_lognostics maps:
The Modern Language Journal 1980-2010

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data source: The Modern Language Journal 1980-2010: data analysis: April 2014
data: 56 papers, 92 nodes, 1025 co-citations, 4 clusters
threshold for inclusion: Authors must be cited in at least five different papers.

This map displays the vocabulary related papers published in The Modern Language Journal between 1980 and 2010.
92 authors are cited in at least five papers in this data. The nodes in this map are sized by betweenness centrality.

The two dominating figures here are Nation and Haynes.

Four clusters are identified in this data.

Cluster I is the large cluster at the foot of the map. This cluster includes over half of the 92 sources, including nearly all the most heavily linked sources. This cluster seems to represent main-stream research on the acquisition and teaching of L2 vocabulary. The members of this cluster are: NC Ellis, Wit-de Boer, Stahl, GA Miller, Bensoussan, Olshtain, Bialystok, Stein, Kelly, Stoller, Huckin, Herman, Krashen, Levin, Plass, Baddeley, Sim, Hulstijn, Wysocki, Parry, Oxford, RC Anderson, Chamot, Lawson, Schatz, Aphek, Jenkins, Bloch, Craik, Saragi, Meister, Knight, Hollander, Coady, MJ Mccarthy, Fraser, Pearson, Wesche, Paribakht, Hogben, Nagy, Li, McKeown, Grabe, Chun, Read, Laufer, Schmitt, Meara, Beck, Dubin, Cohen, Sternberg, Greidanus, Pressley, Ellis, O'Malley, Mondria, Sanaoui and Schneider. This cluster contains some identifiable subgroups, notably a group concerned with memory for L2 words, a small group that deals with glosses and inferencing skills, and another small cluster dealing with the breadth/depth distinction in vocabulary testing. Particularly noticeable in this cluster is a group of sources whose work appeared in two books edited by Coady and colleagues in 1993 and 1997 respectively.

Cluster II, containing 15 members, is the smaller cluster in the centre of the map. This cluster contains a number of sources who were particularly active in the 1980s. The cluster seems to be mainly concerned with global L2 reading skills, but this work is anly rarely cited alongside more recent publications in this area. The members of this cluster are: McLaughlin, Bernhardt, Bransford, Hudson, Philips, Cziko, Lee, Thorndike, Hatch, Swaffar, Crow, Davis, Barnett, Carrell and Goodman. Nation is formally attached to this cluster, but he actually has close links with all the other clusters, unlike most of the other members of this group.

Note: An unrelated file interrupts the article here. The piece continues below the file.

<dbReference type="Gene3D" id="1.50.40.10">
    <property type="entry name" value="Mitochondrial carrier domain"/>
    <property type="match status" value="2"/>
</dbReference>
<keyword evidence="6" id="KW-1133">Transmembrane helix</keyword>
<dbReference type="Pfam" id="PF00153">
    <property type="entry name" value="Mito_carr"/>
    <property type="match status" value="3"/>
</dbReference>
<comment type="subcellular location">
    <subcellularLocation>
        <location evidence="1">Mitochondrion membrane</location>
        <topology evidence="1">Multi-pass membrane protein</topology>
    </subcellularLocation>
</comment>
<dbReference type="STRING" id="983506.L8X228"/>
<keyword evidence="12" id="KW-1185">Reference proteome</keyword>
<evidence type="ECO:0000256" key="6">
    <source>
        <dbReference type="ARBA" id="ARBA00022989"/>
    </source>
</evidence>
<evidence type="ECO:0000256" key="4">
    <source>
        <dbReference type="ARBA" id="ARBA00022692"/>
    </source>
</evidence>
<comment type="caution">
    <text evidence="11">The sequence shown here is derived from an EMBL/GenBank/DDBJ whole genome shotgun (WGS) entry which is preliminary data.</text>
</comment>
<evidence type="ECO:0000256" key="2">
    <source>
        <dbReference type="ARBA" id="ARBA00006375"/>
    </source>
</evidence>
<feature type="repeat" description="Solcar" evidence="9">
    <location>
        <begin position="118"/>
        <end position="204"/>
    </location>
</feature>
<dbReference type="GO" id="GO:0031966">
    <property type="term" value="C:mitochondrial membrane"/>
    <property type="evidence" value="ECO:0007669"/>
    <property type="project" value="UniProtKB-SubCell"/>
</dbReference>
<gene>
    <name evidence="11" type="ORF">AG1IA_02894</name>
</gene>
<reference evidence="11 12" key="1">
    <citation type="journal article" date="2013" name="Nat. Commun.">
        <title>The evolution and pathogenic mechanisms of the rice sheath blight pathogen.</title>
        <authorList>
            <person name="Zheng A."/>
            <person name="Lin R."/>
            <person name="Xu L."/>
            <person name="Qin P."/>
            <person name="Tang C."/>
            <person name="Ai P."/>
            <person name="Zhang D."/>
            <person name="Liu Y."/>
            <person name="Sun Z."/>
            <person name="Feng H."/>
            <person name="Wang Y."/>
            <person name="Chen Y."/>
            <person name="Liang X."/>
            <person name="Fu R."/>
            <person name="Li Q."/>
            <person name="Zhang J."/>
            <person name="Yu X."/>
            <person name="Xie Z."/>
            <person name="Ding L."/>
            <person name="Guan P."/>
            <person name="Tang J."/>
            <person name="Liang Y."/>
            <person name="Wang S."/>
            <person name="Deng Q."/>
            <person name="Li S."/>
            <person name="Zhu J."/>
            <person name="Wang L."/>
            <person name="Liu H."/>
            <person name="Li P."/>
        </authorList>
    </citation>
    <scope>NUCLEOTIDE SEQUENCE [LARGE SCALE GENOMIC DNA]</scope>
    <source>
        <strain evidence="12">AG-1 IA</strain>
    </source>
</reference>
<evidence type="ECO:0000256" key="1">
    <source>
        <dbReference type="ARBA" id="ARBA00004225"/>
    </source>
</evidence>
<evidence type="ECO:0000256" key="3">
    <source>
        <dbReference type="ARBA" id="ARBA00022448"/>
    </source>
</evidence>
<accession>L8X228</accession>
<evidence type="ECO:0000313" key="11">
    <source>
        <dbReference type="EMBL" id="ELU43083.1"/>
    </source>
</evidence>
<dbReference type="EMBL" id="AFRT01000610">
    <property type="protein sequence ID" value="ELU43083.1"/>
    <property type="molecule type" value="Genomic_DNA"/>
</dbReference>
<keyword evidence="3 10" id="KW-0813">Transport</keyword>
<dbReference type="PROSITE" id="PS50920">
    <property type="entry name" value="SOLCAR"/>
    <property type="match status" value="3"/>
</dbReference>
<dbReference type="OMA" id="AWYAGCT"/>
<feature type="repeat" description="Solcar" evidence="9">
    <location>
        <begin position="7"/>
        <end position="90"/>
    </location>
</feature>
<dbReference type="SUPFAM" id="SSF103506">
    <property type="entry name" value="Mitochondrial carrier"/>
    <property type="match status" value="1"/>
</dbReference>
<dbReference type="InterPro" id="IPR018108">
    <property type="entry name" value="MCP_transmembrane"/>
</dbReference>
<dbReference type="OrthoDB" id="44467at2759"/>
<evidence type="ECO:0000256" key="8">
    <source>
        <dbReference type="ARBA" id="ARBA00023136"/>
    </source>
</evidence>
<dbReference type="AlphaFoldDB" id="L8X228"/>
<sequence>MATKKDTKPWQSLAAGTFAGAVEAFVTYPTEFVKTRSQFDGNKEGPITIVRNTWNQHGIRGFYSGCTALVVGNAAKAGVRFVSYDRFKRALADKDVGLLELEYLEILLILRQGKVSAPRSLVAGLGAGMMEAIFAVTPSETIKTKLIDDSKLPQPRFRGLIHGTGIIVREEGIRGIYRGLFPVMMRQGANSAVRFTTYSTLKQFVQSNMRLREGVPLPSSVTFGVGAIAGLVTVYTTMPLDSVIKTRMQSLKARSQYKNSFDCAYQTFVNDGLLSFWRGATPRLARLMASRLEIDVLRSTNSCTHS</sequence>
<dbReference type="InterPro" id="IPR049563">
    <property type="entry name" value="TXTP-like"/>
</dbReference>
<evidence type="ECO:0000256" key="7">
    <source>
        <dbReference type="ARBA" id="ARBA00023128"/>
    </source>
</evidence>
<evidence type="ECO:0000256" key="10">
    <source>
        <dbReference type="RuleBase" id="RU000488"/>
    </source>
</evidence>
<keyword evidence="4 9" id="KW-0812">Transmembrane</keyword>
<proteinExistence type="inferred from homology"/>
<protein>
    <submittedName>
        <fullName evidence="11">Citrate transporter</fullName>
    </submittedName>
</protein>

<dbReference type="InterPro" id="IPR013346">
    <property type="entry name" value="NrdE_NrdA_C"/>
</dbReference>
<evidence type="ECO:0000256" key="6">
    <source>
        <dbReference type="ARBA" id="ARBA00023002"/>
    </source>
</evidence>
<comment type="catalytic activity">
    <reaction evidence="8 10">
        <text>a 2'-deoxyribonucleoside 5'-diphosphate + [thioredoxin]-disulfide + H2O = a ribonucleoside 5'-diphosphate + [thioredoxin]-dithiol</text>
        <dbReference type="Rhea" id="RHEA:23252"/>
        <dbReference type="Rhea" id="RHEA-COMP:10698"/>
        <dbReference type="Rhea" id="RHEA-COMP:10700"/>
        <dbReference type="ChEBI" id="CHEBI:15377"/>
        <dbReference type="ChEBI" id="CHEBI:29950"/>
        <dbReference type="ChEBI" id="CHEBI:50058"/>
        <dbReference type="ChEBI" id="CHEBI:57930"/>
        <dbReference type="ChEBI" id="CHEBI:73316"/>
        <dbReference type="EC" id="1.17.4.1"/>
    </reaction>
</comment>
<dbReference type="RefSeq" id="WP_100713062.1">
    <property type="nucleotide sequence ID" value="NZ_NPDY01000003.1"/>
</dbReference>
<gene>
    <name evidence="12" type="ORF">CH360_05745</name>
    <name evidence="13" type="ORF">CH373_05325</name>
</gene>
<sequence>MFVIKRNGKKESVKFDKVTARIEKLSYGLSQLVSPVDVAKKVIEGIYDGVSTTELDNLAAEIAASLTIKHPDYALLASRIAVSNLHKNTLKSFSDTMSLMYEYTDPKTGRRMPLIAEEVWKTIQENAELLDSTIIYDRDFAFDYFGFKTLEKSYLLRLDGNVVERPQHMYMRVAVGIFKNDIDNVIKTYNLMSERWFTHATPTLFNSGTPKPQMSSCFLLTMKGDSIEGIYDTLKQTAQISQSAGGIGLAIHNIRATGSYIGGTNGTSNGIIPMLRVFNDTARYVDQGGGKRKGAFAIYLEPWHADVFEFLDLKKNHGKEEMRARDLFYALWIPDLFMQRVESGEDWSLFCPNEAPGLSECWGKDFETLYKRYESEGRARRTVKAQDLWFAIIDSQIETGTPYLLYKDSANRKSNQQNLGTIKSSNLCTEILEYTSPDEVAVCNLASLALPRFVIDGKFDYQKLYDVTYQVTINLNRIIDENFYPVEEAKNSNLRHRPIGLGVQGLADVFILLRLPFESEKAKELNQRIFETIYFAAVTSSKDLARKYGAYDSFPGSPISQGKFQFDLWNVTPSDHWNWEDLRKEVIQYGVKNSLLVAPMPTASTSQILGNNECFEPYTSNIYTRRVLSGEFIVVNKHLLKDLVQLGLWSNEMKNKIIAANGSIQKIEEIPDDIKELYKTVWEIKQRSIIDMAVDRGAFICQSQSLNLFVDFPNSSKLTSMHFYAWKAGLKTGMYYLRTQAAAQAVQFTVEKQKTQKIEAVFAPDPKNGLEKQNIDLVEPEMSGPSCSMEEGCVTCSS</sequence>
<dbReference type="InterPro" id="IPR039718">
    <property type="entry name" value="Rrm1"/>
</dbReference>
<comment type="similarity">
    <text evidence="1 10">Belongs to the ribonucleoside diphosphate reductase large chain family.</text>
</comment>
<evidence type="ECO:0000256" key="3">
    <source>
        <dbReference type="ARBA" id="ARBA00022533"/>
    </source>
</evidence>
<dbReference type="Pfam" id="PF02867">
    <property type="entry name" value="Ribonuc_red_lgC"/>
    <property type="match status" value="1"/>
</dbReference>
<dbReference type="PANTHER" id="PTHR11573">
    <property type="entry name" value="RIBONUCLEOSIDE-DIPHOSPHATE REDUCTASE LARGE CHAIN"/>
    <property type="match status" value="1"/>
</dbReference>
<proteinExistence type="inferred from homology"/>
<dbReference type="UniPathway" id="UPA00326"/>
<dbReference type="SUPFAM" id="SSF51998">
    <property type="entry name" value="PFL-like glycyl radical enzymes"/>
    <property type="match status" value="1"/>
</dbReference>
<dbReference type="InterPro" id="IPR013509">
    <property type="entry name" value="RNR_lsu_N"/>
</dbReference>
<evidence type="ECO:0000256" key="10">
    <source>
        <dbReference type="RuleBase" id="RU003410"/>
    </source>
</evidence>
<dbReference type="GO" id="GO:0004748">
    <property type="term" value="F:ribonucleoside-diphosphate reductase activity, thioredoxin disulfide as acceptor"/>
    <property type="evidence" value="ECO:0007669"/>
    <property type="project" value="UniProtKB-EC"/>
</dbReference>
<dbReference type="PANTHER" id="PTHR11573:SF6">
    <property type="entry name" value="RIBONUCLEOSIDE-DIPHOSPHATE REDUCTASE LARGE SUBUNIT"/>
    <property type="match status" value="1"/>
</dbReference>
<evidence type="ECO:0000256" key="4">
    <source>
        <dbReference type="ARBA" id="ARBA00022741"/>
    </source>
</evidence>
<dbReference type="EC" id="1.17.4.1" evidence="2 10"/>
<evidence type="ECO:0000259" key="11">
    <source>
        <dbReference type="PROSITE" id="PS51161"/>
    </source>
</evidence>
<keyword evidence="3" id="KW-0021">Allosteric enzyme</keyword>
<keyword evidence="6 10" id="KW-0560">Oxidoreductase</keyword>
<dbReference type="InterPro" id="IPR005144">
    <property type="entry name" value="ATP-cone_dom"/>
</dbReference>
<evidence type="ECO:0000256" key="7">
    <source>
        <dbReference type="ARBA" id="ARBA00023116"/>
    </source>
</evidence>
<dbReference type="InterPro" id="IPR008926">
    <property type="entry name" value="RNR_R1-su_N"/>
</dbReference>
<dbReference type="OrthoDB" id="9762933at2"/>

Cluster III, also containing 15 members, is the smaller cluster in the top left corner of the map. The principal influence in this cluster is Haynes, who plays an important role linking this cluster to cluster I. The cluster also includes a number of psychologists whose work has informed research on L2 vocabulary acquisition, specifically the mechanics of L2 reading skills, and the processes of comprehension in reading. The group includes: Stanovich, Turvey, Komoda, Tzeng, Swain, Gass, Haynes, Seidenberg, Koda, Segalowitz, Perfetti, Feldman, Macwhinney, Pollatsek and Adams.

Cluster IV contains only one member, Rumelhart, whose work on Information Theory and Cognitive Processing is sometimes cited in the context of L2 reading performance.

The 10 central figures in this map are Nation, Haynes, Hulstijn, Meara, Segalowitz, Perfetti, Nagy, RC Anderson, Bernhardt and Carrell.

points to note: This map is very different from some of the other maps in this series. The consensus around Nation, the relatively small number of co-citations joining Cluster I and Cluster III, and the consistent focus on L2 reading as a central theme are particularly striking. So too is the emergence of Haynes as a central figure. The map shows a very high level of consensus compared to the other maps: Nation and Haynes totally dominate this map, whereas in other maps the group of central figures tends to be made up five or six equally important sources. However, the pattern of co-citations within cluster I suggests that this consensus may be weaker than it appears to be. In particular, the sources on the left hand edge of Cluster I seem to be less strongly linked with each other than is the case in the rest of this cluster. The absence of any cluster that deals with corpus linguistics and the limited impact of research outside North America are also features that are worth noting in this map.

(c) 2014 Paul Meara